Few brands are as clued in to what Gen Y is thinking as is MTV, with its sweet spot of 18 to 24. But increasingly, the company is trying to suss out what is on the minds of the youngest Millennials -- those between 12 and 17 -- not to mention how the older wave is navigating such gloomy employment prospects. We asked Alison Hillhouse, VP at MTV Insights, fresh off a research blitz, to share what’s coming from this next wave.
Q: So what are the biggest differences between the younger end of Gen Y and their older brothers and sisters?
A: They’re moving to Twitter, especially the 15 to 18 crowd. It really seems to be exploding all of a sudden with teenagers. They say, “We’re all transitioning to Twitter, because our parents are on Facebook, and we get a lot of spam on Facebook.” Of course, the numbers are huge for Facebook, and these kids know they need it. They have to check in there; you can’t avoid it. But their intimate conversations? Those are now happening on Twitter. They talk in code a little bit more there, and there’s less pressure to friend your entire school there.
Q: So you have some research called Generation Innovation. What’s that about?
A: We are just seeing such a spirit here, with these kids starting businesses on Kickstarter and Etsy. So we went to Detroit, L.A., and New York. Detroit was especially fascinating. It feels like it’s completely boarded up. Yet we’d go into these warehouses, and they are tech incubators with a bunch of artists and entrepreneurs. We went to one where there was a canoe-maker, someone designing apps, and someone making coats for homeless people, all in one space. They are all coming together to share with each other. These co-working spaces are a huge trend.
Q: Is there something special about how they innovate?
A: Yes. Beta. Swarm, Hustle. Hack. They are so very empowered to do this -- some by their parents saying you can do anything, some because they’ve been so enabled by technology, and in part, by the recession. Many are like, 'the economy is so bad, I might as well start this company now. What else am I going to do?’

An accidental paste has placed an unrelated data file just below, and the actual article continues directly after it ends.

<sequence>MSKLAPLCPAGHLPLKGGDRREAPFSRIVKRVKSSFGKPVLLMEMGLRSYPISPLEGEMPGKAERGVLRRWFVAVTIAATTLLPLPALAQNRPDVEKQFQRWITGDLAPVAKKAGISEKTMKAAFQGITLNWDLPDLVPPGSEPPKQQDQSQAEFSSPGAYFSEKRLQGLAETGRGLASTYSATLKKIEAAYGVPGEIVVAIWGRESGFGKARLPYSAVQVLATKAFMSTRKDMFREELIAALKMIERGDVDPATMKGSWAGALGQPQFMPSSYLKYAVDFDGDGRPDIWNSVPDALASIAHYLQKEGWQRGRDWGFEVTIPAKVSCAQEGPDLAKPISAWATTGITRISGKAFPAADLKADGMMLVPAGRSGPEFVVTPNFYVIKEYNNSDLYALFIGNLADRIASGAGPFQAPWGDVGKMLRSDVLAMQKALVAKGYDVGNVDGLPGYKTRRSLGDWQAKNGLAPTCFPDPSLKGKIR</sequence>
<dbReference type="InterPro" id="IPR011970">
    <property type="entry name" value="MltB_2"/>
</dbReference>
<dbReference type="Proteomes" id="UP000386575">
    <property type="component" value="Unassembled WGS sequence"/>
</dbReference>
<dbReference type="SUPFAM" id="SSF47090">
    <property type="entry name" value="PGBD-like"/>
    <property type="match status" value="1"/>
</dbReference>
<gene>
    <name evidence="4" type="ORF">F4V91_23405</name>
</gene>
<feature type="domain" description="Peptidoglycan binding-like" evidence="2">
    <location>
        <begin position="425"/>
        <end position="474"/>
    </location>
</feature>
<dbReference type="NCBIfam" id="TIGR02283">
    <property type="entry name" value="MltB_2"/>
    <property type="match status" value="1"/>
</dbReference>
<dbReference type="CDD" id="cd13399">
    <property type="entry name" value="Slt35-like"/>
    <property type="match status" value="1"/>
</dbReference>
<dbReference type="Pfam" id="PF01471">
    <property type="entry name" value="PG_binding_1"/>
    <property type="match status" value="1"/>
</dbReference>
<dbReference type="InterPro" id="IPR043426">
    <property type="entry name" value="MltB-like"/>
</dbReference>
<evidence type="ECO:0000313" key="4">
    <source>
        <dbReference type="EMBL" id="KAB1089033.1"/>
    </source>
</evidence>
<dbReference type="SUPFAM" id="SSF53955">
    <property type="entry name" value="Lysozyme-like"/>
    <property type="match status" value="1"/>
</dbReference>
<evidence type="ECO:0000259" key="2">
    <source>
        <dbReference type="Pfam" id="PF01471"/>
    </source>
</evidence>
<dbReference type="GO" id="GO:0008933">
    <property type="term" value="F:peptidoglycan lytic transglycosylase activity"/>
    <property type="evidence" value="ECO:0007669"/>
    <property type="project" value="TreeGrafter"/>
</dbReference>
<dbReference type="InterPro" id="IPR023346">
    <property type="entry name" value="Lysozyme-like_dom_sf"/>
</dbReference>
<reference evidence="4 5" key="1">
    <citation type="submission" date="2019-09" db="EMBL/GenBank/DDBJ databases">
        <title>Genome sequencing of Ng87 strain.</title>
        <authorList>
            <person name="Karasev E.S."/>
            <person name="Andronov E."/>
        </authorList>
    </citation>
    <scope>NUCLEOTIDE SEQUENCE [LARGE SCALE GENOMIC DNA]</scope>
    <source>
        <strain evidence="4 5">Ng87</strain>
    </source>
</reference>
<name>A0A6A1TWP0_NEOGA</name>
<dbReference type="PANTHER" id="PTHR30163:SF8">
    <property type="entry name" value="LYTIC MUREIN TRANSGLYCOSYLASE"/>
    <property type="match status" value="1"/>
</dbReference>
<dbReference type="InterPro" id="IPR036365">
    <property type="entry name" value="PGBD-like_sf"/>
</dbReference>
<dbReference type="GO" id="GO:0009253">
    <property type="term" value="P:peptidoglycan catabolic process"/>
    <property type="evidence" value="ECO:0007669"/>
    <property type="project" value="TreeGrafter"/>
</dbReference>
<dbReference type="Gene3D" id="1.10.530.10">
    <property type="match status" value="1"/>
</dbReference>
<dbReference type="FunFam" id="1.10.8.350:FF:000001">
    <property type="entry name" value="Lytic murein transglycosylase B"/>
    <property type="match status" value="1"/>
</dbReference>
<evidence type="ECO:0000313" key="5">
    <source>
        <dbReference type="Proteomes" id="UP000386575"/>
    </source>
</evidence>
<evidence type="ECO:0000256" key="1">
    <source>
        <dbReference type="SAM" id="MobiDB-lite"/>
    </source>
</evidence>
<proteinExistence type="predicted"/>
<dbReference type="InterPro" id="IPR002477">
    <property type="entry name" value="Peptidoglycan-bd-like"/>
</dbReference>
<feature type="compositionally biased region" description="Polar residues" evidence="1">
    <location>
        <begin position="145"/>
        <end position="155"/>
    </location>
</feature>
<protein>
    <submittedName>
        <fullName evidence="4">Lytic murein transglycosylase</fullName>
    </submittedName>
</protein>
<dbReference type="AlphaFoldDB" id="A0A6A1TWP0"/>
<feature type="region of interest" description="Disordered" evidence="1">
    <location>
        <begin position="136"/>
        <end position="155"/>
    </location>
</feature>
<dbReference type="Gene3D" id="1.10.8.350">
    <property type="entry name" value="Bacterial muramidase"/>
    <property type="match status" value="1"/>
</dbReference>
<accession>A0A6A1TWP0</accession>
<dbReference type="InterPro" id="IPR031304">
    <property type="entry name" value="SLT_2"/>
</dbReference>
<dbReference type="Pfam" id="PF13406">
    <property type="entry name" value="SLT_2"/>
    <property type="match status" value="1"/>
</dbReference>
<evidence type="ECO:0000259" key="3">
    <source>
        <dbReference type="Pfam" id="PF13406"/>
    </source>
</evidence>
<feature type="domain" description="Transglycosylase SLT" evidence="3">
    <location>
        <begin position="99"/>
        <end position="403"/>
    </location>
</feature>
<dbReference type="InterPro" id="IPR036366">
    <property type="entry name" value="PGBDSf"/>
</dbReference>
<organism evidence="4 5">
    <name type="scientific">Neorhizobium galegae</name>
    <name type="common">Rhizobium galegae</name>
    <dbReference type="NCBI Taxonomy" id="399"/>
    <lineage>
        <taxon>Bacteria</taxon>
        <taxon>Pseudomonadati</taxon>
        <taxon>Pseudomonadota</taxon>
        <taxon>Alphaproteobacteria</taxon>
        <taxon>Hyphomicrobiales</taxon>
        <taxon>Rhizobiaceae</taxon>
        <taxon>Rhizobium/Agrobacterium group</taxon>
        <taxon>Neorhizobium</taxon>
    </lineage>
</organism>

Q: They’re not nervous?
A: No. They think experience is overrated. In fact, 55% say their hustle is more valuable than an MBA would be. More than half of them think you can Google how to be the CEO of a startup.
Q: Are they afraid of failing?
A: No! They don’t even see failure as failure. They’ve spent their lives watching the next version of things come out. Millennials are eternal optimists! They view a flop as experimenting, not failure. Just like the next version of the iPhone.
Q: Are there gender differences that marketers should be especially aware of?
A: Yes. While I don’t think it’s quite accurate to talk about the demise of guys, Gen Y males are definitely pioneering what it means to be a man. They are navigating a new space, and their dads can’t really guide them. And the idea of the metrosexual is dead. They’re all metrosexual. If they tweeze their eyebrows, they aren’t embarrassed about it.
Q: What about politics?
A: That's very complicated. But one thing we see is that they like to be funny. They get their political views from memes.
You know, all of my friends teen kids who were doing this stuff some years ago have all got bored with it and moved on.